There is admittedly less freshness and intrigue this time around as the film steps into The Shining territory, and audiences who don’t “get” astral projection might find the whole thing kinda silly; laughable even. In many ways, Insidious: Chapter 2 is really just for the fans of the first one, and from what I’ve heard the wheels are already in motion for a third.

At the end of the day, I would have been perfectly happy if Insidious was a standalone film. While Insidious: Chapter 2 probably didn’t need to be made, it still is better than the vast majority of horror films to hit our screens every year, and because of that I didn’t mind it at all.

3.25 stars out of 5!

PS: Like it or not, astral projection is a real phenomenon, and it’s there to be explored for people who dare to venture into that kind of stuff (I don’t). That said, I’m not sure how accurately the film portrays it, but my guess is not very :)

Movie Review: Bridesmaids (2011)

June 19, 2011 in Movie Reviews, Reviews

Good comedies are so hard to come by these days, so I was very excited to hear that the buzz on Bridesmaids has been overwhelmingly positive.  It has been described as a female version of The Hangover, though I personally think Bridesmaids was actually better.

Co-written by and starring comedian Kristen Wiig, Bridesmaids tells the story of Annie (Wiig), a former cake store owner who becomes the Maid of Honour to her best friend Lillian (Maya Rudolph).  And as the Maid of Honour, Annie is entrusted with various tasks associated with the wedding and the bridal party, which comprises the wealthy, perfect wife of the groom’s boss Helen (Rose Byrne), the groom’s crazy sister Megan (Melissa McCarthy), and friends Rita and Becca (Wendi McLendon-Covey and Ellie Kemper, respectively).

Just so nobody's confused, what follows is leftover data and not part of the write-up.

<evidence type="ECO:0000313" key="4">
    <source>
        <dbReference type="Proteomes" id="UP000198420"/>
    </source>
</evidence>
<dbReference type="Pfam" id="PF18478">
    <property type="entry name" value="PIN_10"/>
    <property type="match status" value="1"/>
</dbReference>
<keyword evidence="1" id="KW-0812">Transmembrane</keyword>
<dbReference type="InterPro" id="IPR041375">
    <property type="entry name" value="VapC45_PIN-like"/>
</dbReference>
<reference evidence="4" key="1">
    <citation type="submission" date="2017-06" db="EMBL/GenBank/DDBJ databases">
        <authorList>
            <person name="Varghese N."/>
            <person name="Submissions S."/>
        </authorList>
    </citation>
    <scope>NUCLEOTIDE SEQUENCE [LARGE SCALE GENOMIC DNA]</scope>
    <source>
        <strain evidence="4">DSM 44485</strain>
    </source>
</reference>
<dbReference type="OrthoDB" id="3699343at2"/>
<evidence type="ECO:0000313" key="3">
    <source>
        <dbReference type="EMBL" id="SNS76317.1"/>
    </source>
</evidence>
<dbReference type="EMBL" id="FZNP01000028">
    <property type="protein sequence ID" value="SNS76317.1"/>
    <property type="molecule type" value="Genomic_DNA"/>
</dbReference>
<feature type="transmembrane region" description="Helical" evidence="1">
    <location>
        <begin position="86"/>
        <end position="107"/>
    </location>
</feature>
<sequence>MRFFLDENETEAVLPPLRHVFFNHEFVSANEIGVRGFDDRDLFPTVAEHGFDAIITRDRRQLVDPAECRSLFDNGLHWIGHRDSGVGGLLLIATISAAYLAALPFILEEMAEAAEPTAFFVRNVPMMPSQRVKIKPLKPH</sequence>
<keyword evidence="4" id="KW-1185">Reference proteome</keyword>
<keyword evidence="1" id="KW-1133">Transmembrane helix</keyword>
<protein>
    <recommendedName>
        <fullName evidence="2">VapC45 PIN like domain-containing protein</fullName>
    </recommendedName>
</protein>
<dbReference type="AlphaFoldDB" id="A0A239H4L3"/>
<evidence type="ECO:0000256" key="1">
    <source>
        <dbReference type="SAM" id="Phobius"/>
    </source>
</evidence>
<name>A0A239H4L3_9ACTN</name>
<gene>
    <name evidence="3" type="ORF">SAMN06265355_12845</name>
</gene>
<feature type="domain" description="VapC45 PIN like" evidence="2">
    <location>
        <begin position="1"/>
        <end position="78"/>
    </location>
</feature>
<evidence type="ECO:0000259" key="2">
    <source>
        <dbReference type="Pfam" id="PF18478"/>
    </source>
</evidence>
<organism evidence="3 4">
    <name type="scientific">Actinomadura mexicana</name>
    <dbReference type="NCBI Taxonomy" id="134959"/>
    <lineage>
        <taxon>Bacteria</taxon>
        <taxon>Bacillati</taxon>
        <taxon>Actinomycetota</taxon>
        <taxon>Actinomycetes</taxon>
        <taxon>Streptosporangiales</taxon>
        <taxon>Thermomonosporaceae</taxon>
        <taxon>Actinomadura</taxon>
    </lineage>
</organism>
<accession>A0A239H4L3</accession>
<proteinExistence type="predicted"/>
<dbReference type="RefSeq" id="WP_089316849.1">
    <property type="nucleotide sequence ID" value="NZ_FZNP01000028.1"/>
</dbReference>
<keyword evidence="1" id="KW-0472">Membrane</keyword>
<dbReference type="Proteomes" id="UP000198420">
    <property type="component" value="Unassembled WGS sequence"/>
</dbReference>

The best parts of Bridesmaids are hilarious.  Bawdy conversations, outrageous situtations, a couple of which rely on gross-out humour — but nonetheless worked because of the surprisingly good execution from director Paul Feig (which became less of a surprise when I discovered he had directed episodes of Arrested Development, The Office and 30 Rock) and excellent comedic timing from the actresses, in particular the trio of Wiig, Byrne and McCarthy.  John Hamm (from Mad Men) was also brilliant in a small but memorable role.